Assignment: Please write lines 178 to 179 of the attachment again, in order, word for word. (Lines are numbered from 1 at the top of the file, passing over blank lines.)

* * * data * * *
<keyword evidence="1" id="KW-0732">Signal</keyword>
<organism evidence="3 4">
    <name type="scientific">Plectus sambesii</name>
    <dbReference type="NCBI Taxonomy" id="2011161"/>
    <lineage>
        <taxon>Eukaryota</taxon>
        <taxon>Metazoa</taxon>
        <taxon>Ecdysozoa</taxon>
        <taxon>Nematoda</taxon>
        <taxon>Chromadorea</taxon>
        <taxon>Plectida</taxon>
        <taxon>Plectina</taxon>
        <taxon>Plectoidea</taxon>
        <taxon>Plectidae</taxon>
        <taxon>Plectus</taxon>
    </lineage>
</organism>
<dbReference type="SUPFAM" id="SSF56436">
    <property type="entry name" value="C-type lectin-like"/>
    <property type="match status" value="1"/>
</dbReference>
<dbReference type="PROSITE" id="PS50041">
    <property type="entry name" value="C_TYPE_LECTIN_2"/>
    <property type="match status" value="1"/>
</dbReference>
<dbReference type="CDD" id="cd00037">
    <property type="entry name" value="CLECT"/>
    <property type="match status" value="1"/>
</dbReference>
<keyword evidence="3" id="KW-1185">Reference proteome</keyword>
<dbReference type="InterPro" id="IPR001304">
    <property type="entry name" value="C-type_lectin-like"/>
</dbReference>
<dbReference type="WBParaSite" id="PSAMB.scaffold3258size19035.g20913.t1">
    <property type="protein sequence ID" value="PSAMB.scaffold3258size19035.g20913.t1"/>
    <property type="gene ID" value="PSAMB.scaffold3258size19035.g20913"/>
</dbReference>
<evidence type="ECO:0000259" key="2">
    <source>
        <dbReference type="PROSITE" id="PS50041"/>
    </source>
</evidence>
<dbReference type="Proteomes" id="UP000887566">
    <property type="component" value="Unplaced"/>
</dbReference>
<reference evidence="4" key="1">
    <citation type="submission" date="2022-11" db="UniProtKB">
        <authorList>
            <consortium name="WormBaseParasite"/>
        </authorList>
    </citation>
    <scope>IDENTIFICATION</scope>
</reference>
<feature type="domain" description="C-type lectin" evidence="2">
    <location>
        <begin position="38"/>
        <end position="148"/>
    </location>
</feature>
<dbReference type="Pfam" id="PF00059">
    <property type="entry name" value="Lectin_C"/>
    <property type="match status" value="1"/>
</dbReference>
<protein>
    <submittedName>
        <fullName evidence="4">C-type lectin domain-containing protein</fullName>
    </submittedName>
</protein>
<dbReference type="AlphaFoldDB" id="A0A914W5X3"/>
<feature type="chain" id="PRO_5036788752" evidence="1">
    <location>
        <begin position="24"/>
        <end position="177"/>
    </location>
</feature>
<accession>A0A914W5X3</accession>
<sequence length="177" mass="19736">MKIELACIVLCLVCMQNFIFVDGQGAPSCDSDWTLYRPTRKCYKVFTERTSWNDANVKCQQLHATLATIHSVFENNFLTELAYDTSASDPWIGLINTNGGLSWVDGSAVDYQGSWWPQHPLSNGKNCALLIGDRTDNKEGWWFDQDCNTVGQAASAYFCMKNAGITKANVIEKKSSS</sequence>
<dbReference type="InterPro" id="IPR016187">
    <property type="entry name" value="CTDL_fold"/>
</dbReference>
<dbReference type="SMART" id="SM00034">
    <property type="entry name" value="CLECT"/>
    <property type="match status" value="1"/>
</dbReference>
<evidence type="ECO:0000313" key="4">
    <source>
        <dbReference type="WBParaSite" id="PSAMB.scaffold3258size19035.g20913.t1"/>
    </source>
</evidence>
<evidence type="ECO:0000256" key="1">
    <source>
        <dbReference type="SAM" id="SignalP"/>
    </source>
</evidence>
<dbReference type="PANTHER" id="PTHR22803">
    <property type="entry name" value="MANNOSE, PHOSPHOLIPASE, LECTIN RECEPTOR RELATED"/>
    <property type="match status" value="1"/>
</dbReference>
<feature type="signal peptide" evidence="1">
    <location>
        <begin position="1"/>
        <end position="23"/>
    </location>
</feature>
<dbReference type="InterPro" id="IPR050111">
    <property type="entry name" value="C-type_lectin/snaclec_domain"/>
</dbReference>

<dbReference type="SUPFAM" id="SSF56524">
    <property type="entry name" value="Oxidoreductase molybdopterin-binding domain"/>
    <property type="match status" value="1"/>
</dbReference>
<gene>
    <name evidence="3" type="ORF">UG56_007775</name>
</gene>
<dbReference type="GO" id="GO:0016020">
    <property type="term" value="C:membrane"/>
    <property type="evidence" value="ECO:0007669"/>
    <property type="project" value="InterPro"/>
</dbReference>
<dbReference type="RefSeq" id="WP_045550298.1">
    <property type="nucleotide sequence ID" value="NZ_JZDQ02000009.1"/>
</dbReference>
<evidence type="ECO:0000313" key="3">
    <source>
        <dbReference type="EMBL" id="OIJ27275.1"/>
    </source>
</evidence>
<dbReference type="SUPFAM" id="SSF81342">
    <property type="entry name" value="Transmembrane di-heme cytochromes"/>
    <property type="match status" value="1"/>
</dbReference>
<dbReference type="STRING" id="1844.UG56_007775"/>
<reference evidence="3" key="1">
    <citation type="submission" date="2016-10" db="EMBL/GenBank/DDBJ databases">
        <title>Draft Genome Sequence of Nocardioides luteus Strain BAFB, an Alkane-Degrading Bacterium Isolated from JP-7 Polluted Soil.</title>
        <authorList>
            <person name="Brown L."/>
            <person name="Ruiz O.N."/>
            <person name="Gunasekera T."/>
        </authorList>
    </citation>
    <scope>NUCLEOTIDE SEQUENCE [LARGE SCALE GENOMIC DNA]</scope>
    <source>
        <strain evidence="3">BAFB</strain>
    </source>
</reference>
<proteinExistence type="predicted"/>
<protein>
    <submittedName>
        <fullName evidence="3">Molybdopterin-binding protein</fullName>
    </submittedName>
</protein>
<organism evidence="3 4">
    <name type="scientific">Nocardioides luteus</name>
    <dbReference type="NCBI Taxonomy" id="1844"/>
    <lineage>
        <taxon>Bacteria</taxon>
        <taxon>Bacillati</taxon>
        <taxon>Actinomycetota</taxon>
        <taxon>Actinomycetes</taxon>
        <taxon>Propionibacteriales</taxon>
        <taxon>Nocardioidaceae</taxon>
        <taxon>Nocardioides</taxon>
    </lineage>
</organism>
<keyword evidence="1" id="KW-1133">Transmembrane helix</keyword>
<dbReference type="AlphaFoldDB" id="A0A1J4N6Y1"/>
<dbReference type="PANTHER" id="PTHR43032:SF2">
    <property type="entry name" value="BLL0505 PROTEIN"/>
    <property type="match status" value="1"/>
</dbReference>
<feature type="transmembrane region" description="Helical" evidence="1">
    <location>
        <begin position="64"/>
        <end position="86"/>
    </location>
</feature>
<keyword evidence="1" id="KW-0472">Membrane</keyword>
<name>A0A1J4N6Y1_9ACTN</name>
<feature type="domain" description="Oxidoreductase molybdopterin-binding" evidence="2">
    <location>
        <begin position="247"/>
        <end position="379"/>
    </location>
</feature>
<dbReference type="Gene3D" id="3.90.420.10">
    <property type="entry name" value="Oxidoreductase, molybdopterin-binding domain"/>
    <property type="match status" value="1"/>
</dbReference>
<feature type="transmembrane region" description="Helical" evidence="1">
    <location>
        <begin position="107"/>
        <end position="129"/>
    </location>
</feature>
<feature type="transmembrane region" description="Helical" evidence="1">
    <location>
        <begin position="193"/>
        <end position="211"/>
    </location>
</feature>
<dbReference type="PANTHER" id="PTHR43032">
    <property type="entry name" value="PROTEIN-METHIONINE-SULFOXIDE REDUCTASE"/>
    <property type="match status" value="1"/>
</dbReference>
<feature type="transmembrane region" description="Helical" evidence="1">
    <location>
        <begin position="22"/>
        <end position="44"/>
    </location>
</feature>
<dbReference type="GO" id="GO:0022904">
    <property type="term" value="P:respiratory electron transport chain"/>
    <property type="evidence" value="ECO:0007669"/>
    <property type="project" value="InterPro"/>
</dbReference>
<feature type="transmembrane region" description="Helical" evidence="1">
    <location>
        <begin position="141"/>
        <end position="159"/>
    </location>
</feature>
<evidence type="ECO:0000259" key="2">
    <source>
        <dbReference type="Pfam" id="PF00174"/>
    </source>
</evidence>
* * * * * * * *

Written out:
<keyword evidence="1" id="KW-0472">Membrane</keyword>
<name>A0A1J4N6Y1_9ACTN</name>